Players "$80 million richer" in new deal - Sutherland
James Sutherland, the Cricket Australia chief executive, has used the old industrial relations tactic of revealing how much better off the country's cricketers will be over the next five years if the players union accepts the board's offer in the current round of MOU negotiations.
On the day the players took part in an annual golf day devised to raise money for the Australian Cricketers Association player hardship fund, Sutherland said their payments would be improved "in the vicinity of $80 million" over the next five years under the terms put to them by CA.
"We have put a very substantial offer on the table, it's in the vicinity of $80 million more over a five-year period than what we paid in the preceding five-year period," Sutherland told AAP. "And $80m is a lot of money - and that is based on our conservative revenue projections.
"If we go halfway towards meeting our more optimistic ambitions with revenue growth, that increase in player payments will be even more significant than $80m."
Sutherland expressed his "surprise and disappointment" at what he suggested was a lack of flexibility by the Australian Cricketers Association, as MOU negotiations continue to drag.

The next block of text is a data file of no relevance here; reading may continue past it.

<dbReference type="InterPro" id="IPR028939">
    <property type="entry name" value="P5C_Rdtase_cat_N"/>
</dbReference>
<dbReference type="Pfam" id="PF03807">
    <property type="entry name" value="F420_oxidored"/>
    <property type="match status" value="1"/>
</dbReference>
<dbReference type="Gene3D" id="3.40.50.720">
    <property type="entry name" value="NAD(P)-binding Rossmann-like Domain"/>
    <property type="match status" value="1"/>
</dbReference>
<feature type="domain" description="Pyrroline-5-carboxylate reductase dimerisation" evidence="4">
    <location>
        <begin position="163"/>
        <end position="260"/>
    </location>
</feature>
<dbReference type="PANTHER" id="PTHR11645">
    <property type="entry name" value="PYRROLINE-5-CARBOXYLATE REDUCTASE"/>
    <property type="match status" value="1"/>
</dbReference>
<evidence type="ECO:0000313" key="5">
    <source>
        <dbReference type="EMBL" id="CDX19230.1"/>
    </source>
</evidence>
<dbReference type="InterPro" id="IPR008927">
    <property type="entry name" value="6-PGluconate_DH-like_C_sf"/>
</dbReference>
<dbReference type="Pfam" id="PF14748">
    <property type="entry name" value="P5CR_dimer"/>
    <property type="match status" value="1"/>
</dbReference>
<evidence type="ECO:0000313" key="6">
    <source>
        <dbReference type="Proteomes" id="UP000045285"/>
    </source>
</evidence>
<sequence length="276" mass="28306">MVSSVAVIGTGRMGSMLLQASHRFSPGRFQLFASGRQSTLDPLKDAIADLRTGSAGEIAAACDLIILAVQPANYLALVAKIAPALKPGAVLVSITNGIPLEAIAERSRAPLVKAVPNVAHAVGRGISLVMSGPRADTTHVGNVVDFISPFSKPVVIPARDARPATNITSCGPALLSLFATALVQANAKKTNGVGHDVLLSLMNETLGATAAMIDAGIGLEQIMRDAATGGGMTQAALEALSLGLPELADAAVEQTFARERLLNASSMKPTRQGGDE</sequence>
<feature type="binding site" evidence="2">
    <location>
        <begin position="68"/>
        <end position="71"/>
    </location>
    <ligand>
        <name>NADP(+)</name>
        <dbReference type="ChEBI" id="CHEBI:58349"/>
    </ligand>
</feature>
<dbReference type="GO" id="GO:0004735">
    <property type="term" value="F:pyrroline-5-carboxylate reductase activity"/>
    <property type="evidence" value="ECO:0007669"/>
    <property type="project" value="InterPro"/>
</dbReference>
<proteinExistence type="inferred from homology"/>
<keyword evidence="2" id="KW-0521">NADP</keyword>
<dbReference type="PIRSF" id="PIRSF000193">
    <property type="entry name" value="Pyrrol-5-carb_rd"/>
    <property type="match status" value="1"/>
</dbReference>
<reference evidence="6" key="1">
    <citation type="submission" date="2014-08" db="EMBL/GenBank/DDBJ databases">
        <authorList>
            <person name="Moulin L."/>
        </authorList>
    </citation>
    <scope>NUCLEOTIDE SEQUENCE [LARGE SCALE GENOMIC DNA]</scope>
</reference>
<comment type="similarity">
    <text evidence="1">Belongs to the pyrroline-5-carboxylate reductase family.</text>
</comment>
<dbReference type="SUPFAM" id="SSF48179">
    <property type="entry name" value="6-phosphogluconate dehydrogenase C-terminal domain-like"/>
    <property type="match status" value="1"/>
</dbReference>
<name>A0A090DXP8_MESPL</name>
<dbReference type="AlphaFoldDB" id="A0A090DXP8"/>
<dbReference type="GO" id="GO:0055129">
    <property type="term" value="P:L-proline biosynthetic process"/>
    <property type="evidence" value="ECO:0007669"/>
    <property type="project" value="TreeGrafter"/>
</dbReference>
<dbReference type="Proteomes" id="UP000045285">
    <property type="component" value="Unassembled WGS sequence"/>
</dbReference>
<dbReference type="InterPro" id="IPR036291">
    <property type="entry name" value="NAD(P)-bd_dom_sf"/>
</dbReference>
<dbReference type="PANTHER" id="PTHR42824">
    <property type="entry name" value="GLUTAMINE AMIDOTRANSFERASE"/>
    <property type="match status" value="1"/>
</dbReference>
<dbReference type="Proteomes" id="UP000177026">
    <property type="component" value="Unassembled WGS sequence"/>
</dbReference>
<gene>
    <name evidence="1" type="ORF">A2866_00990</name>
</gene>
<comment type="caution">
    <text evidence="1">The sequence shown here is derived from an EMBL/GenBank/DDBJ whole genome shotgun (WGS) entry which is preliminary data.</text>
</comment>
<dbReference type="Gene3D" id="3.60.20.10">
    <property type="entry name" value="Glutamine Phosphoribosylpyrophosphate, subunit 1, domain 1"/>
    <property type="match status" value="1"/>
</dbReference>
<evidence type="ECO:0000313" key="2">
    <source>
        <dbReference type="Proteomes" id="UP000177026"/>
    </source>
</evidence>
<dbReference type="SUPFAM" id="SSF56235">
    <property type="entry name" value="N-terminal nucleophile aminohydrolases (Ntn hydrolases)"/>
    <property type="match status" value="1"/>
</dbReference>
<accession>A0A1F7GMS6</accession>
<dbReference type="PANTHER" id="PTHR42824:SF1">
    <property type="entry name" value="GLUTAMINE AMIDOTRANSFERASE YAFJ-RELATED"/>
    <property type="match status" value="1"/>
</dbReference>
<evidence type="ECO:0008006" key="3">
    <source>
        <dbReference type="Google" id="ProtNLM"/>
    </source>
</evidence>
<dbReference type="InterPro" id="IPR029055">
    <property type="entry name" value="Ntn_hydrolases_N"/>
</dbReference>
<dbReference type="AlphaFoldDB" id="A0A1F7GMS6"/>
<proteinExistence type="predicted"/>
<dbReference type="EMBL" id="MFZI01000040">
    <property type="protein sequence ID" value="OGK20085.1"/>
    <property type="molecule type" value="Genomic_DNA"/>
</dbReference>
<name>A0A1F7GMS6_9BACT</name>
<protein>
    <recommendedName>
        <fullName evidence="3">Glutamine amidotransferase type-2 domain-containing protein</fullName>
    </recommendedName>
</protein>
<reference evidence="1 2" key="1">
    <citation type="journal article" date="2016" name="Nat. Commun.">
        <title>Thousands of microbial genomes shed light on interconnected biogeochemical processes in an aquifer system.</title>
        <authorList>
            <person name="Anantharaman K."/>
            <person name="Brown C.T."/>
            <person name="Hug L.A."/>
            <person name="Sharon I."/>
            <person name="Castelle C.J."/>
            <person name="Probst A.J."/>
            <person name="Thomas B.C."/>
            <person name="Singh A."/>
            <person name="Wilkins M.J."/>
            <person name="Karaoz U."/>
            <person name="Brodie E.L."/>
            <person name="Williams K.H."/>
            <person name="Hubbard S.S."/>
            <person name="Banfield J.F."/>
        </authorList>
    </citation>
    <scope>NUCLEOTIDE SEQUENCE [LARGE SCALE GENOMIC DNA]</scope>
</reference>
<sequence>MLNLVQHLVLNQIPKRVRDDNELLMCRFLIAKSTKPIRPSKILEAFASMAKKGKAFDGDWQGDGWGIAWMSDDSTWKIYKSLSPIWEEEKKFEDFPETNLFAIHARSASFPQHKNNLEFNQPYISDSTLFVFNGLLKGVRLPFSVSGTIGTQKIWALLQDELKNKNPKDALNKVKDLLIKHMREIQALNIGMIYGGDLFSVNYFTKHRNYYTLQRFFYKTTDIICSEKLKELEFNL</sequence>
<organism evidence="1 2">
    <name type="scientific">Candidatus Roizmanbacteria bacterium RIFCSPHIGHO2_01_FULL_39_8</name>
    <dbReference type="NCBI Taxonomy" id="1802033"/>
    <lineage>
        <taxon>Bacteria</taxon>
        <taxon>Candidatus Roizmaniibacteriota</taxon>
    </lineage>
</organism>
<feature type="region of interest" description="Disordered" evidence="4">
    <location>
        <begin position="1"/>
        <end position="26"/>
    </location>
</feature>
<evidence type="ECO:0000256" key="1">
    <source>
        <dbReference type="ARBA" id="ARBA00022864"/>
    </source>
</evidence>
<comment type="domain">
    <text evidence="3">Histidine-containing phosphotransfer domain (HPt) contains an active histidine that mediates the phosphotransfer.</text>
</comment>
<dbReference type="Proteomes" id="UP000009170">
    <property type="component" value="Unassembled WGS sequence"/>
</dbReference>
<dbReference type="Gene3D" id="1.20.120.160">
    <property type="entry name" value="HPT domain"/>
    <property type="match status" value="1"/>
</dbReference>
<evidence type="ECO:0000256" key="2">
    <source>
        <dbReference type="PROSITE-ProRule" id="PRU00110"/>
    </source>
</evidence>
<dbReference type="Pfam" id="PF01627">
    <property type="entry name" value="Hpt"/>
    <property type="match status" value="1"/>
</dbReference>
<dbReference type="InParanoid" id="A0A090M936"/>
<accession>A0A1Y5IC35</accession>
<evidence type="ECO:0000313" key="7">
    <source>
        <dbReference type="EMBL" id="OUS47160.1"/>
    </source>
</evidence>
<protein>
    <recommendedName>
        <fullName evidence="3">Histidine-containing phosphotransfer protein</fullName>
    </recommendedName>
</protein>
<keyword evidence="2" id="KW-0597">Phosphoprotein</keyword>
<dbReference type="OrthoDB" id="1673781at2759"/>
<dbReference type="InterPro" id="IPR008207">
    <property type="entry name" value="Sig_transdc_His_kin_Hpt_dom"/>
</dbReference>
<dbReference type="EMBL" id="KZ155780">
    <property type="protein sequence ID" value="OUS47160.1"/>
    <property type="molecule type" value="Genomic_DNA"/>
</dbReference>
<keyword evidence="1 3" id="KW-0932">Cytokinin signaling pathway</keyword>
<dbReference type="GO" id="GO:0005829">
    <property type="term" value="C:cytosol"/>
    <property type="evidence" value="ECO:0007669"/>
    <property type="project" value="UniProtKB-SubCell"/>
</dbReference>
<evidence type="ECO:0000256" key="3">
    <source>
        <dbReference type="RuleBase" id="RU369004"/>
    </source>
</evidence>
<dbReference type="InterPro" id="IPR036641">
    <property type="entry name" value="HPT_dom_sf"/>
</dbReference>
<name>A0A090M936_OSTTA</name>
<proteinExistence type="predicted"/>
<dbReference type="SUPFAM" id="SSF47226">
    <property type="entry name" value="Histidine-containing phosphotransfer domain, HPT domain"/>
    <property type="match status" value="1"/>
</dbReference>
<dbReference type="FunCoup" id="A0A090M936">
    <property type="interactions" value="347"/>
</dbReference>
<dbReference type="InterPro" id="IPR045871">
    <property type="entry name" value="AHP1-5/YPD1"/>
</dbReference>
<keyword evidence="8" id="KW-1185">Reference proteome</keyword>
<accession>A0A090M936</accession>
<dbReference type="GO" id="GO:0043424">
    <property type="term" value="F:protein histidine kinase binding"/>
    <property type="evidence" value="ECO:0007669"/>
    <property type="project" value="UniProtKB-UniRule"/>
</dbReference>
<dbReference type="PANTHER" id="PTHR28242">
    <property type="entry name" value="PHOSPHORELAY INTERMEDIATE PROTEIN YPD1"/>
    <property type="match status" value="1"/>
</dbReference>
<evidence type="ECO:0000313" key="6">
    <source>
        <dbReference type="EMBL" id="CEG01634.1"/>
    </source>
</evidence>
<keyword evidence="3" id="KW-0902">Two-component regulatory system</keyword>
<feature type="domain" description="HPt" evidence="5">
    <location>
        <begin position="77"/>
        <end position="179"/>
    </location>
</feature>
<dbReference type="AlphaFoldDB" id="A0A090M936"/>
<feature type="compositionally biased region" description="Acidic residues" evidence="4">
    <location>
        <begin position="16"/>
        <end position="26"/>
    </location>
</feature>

However Paul Marsh, the ACA chief executive, stressed that the players had already conceded plenty of territory to CA in its efforts to implement a more performance-based pay structure for the national team in particular, and were not prepared to cede anymore ground. Marsh described the $80 million figure as "misleading"
"I'm not sure why anyone at CA would be surprised at the stance the ACA and players are taking on this issue," Marsh told ESPNcricinfo. "The simple facts are that we currently have a deal with CA where players receive 26% of a defined pool of revenue. CA now wants to dilute that pool of revenue and therefore our real share of revenue.
"In addition they want to change the model from a fixed 26% share to a variable model where players could earn as little as 24% but up to 27%. We think CA's current proposal is designed to see players receive less than their current 26% share and therefore it's not fair, but in saying that I think with a bit more work we can find a model that can work for both parties.
"The players and ACA have been more than reasonable in these negotiations. We've agreed to reduce the number of Australian contracts, we've agreed to a variable percentage share of revenue model even though it could mean players receive less than their current share but CA still want us to give back more. Well we've given all we're prepared to give in these negotiations."
The most recent heated pay dispute between CA and the players took place in 1997-98, the battle lines drawn from the moment the board released individual player salaries to the media in an effort to win the public relations high ground.
Marsh has described industrial action as "the absolute last resort" in a dispute that is likely to keep raging right up to the June 30 deadline. Australia's squad for an ODI tour of the United Kingdom is set to arrive in London on June 14.
Daniel Brettig is an assistant editor at ESPNcricinfo. He tweets here